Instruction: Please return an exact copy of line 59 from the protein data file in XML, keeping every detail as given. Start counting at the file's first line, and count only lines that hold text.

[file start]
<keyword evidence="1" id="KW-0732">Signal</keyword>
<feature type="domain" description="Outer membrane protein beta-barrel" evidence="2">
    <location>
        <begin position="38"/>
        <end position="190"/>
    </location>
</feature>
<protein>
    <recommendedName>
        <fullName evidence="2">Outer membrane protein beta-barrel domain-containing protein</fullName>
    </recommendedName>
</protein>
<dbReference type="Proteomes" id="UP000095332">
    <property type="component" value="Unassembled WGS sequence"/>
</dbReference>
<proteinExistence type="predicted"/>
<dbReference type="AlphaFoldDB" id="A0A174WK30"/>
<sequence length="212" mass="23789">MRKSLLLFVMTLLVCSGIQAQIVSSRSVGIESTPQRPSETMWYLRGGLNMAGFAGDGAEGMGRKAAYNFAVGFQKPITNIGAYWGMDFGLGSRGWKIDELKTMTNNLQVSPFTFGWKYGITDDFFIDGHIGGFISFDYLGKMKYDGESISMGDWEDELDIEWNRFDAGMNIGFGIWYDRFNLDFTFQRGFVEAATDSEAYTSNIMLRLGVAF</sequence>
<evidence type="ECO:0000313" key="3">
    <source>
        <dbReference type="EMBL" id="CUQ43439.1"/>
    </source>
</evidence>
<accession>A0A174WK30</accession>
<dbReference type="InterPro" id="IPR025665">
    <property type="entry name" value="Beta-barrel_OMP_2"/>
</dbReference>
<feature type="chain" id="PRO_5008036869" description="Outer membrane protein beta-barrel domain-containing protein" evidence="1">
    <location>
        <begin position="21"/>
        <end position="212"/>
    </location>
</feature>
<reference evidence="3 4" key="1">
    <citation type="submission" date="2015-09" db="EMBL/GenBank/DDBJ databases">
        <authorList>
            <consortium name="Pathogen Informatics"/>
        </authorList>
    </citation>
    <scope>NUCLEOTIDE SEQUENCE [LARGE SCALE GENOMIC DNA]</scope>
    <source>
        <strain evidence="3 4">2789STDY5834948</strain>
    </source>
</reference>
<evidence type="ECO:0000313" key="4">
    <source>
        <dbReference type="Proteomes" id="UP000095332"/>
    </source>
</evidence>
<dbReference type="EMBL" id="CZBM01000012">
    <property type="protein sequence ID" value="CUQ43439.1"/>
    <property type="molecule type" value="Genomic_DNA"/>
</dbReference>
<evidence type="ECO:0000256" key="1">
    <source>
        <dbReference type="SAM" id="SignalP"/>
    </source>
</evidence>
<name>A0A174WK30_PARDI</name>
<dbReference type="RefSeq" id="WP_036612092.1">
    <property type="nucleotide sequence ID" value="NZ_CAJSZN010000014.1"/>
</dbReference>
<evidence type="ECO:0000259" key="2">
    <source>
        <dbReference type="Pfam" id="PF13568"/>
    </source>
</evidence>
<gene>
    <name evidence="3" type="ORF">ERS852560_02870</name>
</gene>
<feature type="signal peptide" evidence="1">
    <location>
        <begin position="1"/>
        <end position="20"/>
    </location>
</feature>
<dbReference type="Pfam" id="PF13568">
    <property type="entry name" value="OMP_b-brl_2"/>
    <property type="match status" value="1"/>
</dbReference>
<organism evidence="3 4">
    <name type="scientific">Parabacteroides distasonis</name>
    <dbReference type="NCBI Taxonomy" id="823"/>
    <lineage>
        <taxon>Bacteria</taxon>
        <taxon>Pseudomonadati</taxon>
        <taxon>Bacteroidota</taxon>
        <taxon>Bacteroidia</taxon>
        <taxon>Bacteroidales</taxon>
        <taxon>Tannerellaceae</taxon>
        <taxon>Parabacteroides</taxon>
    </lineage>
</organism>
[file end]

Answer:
<name>A0A174WK30_PARDI</name>